The primers without the terminator and adding the restriction site (PlGA20ox-F: 5'-CGGGATCCATGTCTCTCCTACTGGACTCAAG-3', PlGA20ox-R: 5'-GGGGTACCGAATTTTGATGGTTTAGATGATAG-3') were designed and synthesized according to the open reading frame (ORF) sequence of the known PlGA20ox gene. The bacteria liquid of PlGA20ox as template, the PCR amplification procedure was as follow: predenature at 94˚C for 5 min, then 94˚C 1 min, 52˚C 30 s, 72˚C 45 s, for 35 cycles, finally extended at 72˚C for 10 min. Purified the target segments and then linked to pMD19-T vector. The ligated plasmid was then used to transform the competent E. coli DH5α. The positive clones were selected using PCR and sequenced.

The plasmid DNA of pMD19-T-PlGA20ox and an empty expression vector pROKII-GFP was cleaved with XbaI and BamHI by 37˚C for 2 h respectively. The target fragment of PlGA20ox was fused with pROKII-GFP fragment using T4 DNA ligase by 16˚C for 12 h. The product was transformed into E.coli DH5α, The positive clones were selected using PCR and the products after enzyme digestion were sequenced by BGI. The recombinant was named pROKII- PlGA20ox-GFP (Figure 1).

Figure 1. The diagram of constructing pROKII-PlGA20ox-GFP vector.

2.3. Transformation of A. thaliana with the Recombinant Vector

The constructed pROKII-PlGA20ox-GFP plasmid was transformed into Agrobacterium strain GV3101 and the positive clones were selected by PCR. The products were cultured in YEP medium (50 mg・mL−1 Km, 50 mg・mL−1 Rif) to OD600 for 0.8 - 1.2 at 28˚C with shaking at 200 r・min−1. The thallus collected were resuspended in the infection of liquid (5% of sucrose, 0.03% of Silwet L-77) and adjusted OD600 to 0.6-0.8 to infect the half-opened flowers of A. thaliana which grows well. Method is as follows: infection lasted 5 - 10 s, a total of 10 - 15 times, cultured 24 h with keeping moisture and protecting form light. Then, according to plant growth, 5 - 7 d can be repeated infection. Cultured in light incubator (23˚C, 180 mmol・m−2・s−1, 16 h in light/8 h in dark) until the seeds are collected.

2.4. Screening and Detection of Transgenic Plants

2.4.1. Screening Test of Resistance to Kanamycin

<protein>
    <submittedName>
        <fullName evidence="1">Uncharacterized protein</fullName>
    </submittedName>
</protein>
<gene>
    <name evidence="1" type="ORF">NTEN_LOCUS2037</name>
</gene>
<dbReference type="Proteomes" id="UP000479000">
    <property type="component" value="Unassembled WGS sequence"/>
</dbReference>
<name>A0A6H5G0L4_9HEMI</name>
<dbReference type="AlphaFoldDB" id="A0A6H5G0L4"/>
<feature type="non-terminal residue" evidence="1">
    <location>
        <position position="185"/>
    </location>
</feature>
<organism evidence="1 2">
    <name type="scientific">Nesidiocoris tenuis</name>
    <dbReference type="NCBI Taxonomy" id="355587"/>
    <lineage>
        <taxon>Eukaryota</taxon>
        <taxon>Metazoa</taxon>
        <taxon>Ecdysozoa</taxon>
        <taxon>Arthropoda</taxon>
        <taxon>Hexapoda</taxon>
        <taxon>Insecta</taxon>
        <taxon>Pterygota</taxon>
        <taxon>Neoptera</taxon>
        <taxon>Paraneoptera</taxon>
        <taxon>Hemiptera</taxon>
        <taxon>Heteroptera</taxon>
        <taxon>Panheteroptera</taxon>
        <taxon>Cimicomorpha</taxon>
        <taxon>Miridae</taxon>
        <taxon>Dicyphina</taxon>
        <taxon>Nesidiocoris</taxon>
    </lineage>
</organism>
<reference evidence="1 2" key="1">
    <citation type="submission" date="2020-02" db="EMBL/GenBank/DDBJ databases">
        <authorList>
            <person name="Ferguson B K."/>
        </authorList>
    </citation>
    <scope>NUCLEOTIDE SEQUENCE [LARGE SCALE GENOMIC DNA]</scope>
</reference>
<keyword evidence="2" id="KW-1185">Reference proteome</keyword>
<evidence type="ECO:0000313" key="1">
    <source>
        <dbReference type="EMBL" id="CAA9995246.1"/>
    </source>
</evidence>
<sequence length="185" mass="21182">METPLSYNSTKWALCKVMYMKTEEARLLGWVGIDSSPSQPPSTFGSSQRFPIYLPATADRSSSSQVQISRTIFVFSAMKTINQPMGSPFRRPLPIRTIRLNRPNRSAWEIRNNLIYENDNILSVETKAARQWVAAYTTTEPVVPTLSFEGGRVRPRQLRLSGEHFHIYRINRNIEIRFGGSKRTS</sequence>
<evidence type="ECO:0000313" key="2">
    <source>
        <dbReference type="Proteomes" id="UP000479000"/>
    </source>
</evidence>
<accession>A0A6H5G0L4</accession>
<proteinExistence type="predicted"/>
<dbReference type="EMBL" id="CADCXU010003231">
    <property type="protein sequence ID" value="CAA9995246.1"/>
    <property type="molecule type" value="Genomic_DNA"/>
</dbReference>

The transformed A.thaliana seeds (T1) were harvested and then germinated on 1/2 MS solid media with kanamycin after surface sterilization. The seeds were incubated at 23˚C with 16 h L/8 h D photoperiod for one week. The A.thaliana plants with transformed pROKII-PlGA20ox-GFP recombinant vector were selected and their seeds (T2) were harvested. The strong transgenic T2 plants were screened with kanamycin for PCR identification and phenotypic analysis.

2.4.2. PCR Detection of Transgenic Plants

Extracted the genomic DNA of transgenic T2 plants by tissue DNA kit. Used the genomic DNA and F1 (5'-ACAAAATGTCTCTCCTACTGG-3')/R1 (5'-AAGTGACTAGAATTTTGATGG-3') as template and specific primer, respectively. PCR amplification with wild-type plants as negative control and the pROKII-PlGA20ox-GFP vector as positive control. PCR products were tested on a 1% agarose gel and sequenced, to test the integration of foreign genes.

2.5. Phenotype of Overexpression of PlGA20ox

2.5.1. Bolting Time and Plant Height

Recording the bolting time of wild and transgenic A. thaliana, respectively. To measure the main stems height by tape regard as plants height when each line of A. thaliana began bolting , and once every 2 d, a total of 6 periods.

2.5.2. Vegetative Growth

The wild and transformed A. thaliana seeds were vernalized on 1/2 MS solid media after surface sterilization for 3 d before incubated vertically in a light incubator for 14 d, and then to measure the root length of A. thaliana; The whole leaves of typical A. thaliana cultured for 20 d were scanned Epson Perfection V330 Photo scanner; To measure the diameter of main stem at the end of growth by vernier caliper.